Both of these processes operate via the ACH credit and ACH debit systems. ACH credits move money into an account. This process allows a customer to transfer money from their account into yours. The ACH debit system will move money out of someone’s account. This procedure can only occur when a customer gives their final sign-off on a payment. Individuals or businesses can conduct a sign-off electronically, allowing money to move quickly from one account to another.
What’s an eCheck Payment?
An eCheck payment is an electronic version of a check. There’s no paperwork and no credit card or debit card involved. All you need is a routing number and an account number. Because of this, an eCheck works similarly to an ACH payment, as it sends money from one bank account to another.
An eCheck uses the ACH payment network to process payments. eChecks are a form of ACH payment, and they evolved after Nacha and participating financial institutions developed the ACH payment network.
eChecks have many advantages when compared to the traditional method of payment. They’re swift, and money usually moves in 24 hours. They also have lower processing fees than credit cards, thus allowing you to save money. These low fees make them a preferred payment method for many businesses. They’re still not cheaper than paper checks, which have no processing fees. In exchange, you can move money electronically and automatically keep records. There’s no risk of lost paperwork, bad handwriting or someone leaving a check on a table and forgetting to deposit it. You also never have to worry about mailing an eCheck: All you have to do is click a few buttons, and the check arrives at its intended destination.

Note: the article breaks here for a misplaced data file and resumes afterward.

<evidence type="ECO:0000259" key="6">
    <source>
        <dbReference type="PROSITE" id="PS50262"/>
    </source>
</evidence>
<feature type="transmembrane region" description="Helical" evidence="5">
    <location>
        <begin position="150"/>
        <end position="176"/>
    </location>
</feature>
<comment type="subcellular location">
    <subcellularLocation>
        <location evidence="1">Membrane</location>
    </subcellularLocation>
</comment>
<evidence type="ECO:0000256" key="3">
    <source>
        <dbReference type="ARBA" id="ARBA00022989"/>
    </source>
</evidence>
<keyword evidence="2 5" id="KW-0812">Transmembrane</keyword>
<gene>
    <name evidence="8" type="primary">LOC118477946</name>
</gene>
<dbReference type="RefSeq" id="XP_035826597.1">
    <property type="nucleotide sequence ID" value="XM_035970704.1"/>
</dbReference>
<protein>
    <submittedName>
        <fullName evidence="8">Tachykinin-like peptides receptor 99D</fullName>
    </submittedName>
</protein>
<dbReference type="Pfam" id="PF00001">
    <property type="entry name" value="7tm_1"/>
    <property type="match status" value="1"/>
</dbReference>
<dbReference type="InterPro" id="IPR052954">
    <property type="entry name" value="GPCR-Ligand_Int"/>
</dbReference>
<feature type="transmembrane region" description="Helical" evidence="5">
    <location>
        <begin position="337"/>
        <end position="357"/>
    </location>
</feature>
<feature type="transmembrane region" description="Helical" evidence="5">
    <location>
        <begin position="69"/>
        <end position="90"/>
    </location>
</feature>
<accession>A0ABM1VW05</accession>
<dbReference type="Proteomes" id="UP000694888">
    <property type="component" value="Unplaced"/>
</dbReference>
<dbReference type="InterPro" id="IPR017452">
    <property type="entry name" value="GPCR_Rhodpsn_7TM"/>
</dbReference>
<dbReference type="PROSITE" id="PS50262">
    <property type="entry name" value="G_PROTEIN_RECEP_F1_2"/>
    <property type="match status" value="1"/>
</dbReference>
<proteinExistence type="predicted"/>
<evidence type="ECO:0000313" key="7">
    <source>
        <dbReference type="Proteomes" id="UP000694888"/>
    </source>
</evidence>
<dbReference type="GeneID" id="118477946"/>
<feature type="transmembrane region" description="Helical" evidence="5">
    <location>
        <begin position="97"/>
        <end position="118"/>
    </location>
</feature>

The similarity between eChecks and regular checks still exists on many levels. Like paper checks, an eCheck can bounce. Bounced eChecks can result in heavy fees incurred by the party that writes the eCheck. There are limits to how long a customer can request a refund and get an eCheck payment charged back. Like any other form of payment, this can mean fees for your business. It would help if you worked with a vendor with experience managing and reducing chargebacks.